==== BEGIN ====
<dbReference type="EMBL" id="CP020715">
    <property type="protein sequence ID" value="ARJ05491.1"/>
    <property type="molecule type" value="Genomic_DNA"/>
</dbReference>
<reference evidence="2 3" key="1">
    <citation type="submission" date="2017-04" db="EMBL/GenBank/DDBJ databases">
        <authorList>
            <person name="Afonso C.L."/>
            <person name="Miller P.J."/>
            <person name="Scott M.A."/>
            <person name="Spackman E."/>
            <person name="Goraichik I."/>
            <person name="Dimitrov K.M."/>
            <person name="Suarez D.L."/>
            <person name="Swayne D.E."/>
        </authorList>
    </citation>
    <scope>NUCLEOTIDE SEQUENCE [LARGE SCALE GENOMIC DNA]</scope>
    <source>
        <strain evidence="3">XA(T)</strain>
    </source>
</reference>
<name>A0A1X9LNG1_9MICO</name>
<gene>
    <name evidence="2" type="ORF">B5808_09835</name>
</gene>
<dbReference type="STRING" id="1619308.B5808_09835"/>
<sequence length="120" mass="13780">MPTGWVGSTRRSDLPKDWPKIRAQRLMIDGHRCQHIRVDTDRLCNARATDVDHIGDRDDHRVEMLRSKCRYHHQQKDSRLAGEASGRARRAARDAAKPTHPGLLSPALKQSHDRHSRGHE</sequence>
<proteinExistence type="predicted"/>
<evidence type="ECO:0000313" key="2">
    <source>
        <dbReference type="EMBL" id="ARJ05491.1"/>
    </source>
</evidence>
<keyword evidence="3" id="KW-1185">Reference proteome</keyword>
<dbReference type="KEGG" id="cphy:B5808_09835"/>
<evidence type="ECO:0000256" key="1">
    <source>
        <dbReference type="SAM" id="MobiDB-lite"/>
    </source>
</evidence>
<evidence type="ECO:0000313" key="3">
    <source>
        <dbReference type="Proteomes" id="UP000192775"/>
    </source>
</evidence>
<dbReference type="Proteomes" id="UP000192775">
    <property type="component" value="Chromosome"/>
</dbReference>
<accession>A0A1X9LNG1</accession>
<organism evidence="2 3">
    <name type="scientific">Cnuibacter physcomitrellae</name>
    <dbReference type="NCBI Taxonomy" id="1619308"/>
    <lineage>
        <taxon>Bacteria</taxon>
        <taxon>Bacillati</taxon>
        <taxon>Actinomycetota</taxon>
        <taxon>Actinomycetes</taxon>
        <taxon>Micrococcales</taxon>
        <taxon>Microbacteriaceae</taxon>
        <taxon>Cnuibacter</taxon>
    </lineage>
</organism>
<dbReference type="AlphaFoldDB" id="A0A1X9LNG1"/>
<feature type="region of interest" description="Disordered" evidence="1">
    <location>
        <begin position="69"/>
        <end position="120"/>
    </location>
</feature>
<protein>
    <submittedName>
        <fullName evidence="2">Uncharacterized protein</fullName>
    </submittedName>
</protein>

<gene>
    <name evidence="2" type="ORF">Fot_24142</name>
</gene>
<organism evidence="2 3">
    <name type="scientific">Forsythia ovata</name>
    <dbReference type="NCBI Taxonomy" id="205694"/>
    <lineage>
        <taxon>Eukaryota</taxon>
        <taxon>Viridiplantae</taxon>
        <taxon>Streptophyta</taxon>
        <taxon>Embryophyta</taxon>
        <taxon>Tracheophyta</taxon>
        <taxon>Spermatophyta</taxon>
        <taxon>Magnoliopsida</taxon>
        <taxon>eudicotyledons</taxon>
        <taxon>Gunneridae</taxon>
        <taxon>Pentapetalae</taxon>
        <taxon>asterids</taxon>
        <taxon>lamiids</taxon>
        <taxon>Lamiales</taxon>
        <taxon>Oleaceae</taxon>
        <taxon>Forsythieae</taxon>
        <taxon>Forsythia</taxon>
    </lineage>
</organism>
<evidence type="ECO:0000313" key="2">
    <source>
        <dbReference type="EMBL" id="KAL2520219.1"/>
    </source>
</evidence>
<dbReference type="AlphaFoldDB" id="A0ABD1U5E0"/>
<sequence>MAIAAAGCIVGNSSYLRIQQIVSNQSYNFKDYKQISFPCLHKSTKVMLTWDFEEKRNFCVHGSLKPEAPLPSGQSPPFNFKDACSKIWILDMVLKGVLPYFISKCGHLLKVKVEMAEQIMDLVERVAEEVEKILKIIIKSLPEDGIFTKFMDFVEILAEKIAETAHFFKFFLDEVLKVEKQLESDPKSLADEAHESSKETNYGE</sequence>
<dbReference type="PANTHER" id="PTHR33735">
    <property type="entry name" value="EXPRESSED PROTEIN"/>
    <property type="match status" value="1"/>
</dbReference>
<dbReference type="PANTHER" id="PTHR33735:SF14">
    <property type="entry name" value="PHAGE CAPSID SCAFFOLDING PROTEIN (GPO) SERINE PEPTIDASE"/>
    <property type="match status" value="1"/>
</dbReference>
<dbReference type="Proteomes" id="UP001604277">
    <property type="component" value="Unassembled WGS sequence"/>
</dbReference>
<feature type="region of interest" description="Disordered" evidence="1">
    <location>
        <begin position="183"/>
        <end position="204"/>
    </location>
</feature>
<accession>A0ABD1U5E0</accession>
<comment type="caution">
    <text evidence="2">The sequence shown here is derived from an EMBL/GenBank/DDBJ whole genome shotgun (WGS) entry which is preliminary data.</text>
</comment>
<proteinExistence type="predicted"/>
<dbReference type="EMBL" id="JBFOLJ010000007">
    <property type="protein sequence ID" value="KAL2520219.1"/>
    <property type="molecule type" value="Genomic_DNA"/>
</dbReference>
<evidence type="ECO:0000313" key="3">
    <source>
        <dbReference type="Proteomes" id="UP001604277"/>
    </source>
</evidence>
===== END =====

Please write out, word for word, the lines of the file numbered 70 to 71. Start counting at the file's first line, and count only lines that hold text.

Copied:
</feature>
<protein>